TT No.153: Mike Latham - Sat 28 January 2012: Lock Stock Welsh Alliance Div 1; CPD Bodedern 0-3 Holywell Town; Attendance: 60 (h/c); Admission: Ł3; No programme; FGIF match rating: 4*  




Matchday images (37) 


Frost-free Anglesey again provided a respite on a day that dawned unpromisingly; a check telephone call to the friendly voice at the other end of the line confirmed the game was definitely on and it was full steam ahead along the A55, a road I have got to know really well these past few weeks.


League leaders Holywell Town were the visitors, a team I had seen several times in recent years. I knew they played good football and had a following of cheerful and passionate spectators, a feeling confirmed by my visit to Anglesey. I knew less of the home team, CPD Bodedern Athletic FC, other than after a fine pedigree following the original club’s formation in 1946 they had been forced to resign from the Cymru Alliance in 2007 due to a shortage of players.


Re-formed as Bodedern Athletic FC, they took their reserve team’s place in the Gwynedd League and gradually rebuilt with a predominantly young side. They also changed home grounds from the school in the village to a field adjoining the village hall on Church Street, known as Cae Ty Cristion. An imposing building overlooking the field gives the ground its name, Ty Cristion which translates as Christian House, a former coaching inn now converted into holiday cottages.


It was a dry and relatively warm afternoon on Anglesey with the pitch looking in good condition despite recent rain. The village hall provides the dressing room accommodation and the home club have installed an immaculate tea room in a portable building by the entrance, decked out in the club colours of green and white.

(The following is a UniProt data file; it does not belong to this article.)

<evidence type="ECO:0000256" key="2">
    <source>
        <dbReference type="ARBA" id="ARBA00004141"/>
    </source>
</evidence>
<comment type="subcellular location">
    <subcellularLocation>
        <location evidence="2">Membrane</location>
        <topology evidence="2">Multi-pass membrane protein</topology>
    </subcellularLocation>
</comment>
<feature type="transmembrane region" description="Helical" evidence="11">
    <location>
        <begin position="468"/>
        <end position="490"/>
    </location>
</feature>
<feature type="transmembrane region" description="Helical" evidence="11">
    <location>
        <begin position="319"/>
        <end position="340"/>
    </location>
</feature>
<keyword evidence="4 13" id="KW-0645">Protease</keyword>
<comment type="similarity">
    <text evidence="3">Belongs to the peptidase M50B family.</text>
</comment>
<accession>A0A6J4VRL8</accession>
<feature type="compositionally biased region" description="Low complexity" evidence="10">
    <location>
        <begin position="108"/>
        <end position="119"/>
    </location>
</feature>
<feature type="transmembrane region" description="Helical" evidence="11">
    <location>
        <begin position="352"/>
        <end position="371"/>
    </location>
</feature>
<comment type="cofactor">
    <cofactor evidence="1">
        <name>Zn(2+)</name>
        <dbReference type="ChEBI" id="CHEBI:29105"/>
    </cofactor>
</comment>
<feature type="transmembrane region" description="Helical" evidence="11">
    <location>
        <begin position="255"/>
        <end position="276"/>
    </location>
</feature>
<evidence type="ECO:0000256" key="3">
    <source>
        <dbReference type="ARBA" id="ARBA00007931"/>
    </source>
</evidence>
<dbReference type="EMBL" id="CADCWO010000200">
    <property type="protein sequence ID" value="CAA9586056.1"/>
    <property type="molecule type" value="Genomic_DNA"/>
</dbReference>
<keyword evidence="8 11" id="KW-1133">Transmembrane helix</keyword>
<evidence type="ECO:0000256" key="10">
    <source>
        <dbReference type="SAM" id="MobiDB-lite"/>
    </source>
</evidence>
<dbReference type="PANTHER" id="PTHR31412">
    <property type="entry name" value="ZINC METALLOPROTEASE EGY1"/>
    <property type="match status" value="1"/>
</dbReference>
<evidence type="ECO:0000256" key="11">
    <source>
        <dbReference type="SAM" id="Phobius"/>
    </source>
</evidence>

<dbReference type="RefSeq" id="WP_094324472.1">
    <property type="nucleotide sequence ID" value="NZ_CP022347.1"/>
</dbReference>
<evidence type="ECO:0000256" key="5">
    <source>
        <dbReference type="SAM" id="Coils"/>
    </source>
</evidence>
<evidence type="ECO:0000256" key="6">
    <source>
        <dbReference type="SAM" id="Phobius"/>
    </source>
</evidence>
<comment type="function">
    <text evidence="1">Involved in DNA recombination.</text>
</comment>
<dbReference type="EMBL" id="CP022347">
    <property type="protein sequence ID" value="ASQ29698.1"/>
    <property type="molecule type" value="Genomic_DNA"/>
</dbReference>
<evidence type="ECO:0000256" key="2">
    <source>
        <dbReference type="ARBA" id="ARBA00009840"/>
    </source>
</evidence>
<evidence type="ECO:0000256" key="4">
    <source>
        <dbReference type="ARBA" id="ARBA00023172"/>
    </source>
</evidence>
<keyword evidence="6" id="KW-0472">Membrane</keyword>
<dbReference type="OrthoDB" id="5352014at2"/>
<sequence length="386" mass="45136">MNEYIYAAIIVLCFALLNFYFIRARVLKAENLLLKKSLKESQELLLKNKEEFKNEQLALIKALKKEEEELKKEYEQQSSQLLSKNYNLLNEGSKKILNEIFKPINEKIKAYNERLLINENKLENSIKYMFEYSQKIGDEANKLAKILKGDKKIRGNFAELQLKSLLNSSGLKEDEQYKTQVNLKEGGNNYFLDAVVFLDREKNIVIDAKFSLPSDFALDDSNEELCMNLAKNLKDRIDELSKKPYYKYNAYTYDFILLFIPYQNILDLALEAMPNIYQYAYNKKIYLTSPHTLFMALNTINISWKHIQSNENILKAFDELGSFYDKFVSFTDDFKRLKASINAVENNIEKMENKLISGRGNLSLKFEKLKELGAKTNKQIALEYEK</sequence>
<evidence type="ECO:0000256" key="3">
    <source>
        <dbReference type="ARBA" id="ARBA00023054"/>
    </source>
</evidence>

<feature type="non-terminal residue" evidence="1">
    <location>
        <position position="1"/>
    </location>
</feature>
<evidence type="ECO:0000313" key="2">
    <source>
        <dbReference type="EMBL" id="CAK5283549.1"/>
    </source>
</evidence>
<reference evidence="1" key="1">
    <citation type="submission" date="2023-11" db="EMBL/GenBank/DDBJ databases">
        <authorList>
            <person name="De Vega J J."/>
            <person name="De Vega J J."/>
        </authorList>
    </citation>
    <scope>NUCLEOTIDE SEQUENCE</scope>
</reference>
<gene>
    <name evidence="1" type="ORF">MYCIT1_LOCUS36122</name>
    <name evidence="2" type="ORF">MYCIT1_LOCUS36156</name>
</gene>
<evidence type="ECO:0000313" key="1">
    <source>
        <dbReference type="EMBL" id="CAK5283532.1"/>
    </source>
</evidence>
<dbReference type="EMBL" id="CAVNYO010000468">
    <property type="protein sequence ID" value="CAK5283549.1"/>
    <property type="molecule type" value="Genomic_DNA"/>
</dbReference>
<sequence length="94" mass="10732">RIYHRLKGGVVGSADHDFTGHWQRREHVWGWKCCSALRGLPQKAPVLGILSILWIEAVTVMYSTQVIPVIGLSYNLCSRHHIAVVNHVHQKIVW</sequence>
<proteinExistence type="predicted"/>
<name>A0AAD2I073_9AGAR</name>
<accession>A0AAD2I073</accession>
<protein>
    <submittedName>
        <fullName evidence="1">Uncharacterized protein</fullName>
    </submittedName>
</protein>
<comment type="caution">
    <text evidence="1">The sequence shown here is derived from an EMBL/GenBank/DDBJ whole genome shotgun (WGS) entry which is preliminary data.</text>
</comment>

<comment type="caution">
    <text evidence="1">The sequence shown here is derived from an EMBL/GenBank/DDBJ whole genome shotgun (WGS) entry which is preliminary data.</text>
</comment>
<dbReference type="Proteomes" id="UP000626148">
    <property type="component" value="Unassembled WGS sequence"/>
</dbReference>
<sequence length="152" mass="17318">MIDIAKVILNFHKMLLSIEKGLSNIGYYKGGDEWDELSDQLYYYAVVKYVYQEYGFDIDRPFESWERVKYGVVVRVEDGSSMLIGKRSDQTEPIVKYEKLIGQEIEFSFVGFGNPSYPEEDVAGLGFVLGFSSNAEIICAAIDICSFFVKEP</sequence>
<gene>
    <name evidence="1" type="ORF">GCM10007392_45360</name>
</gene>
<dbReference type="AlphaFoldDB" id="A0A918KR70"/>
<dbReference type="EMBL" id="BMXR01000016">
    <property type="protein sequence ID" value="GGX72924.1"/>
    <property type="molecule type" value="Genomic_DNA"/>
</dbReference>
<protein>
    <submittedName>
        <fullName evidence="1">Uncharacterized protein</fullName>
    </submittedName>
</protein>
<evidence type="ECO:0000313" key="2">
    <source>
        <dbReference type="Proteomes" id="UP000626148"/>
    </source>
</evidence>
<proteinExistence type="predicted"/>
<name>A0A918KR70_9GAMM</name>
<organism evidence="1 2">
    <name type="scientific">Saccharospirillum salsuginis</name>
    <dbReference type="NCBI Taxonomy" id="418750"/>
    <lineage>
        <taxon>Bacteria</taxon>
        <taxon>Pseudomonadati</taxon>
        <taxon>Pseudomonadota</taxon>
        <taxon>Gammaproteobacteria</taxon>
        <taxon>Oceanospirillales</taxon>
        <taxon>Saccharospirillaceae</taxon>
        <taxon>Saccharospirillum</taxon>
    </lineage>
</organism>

The playing area, which has sweeping views across sheep-filled fields to three sides, has been railed-off with dug-outs installed along the far side. Behind the near-side goal a small seated stand has been built with the legend ‘CPD Bodedern Athletic’ on the roof. There is also a smaller covered stand that resembles a bus stop. Most of the spectators gathered by the entrance, behind a stone wall, preferring the hard standing and slightly elevated view to standing on the wet grass around the rest of the ground.


By kick-off time around 60 spectators were in attendance and they witnessed a fast flowing and entertaining game officiated by a veteran referee who seemed to know everyone present. Though some of the challenges were a mite agricultural he kept a lid on tensions with a smiling and tolerant approach aided by two efficient linesmen. He made only one booking and that late-on in a game that, had it been controlled by some local referees of my acquaintance would have descended into a card-athon with no more control of proceedings.


The visitors had the edge in the final third, scoring twice in the first-half and sealing a hard-fought win with a late third goal just after the home side hit the post. I thought there was little to separate the teams and that Bodedern tried hard to play good, constrictive football on a heavy pitch.


Though the game had certainly been hard-fought with some meaty challenges, it was good to see players from both teams congratulate one another at the final whistle as the players took it in turn to shake the hands of their opponents and the officials.


I really enjoy watching this level of football in Wales and the league is fortunate to have a good website that is regularly updated with fixture and postponement news. A visit to Bodedern comes highly recommended.

contributed on 28/01/12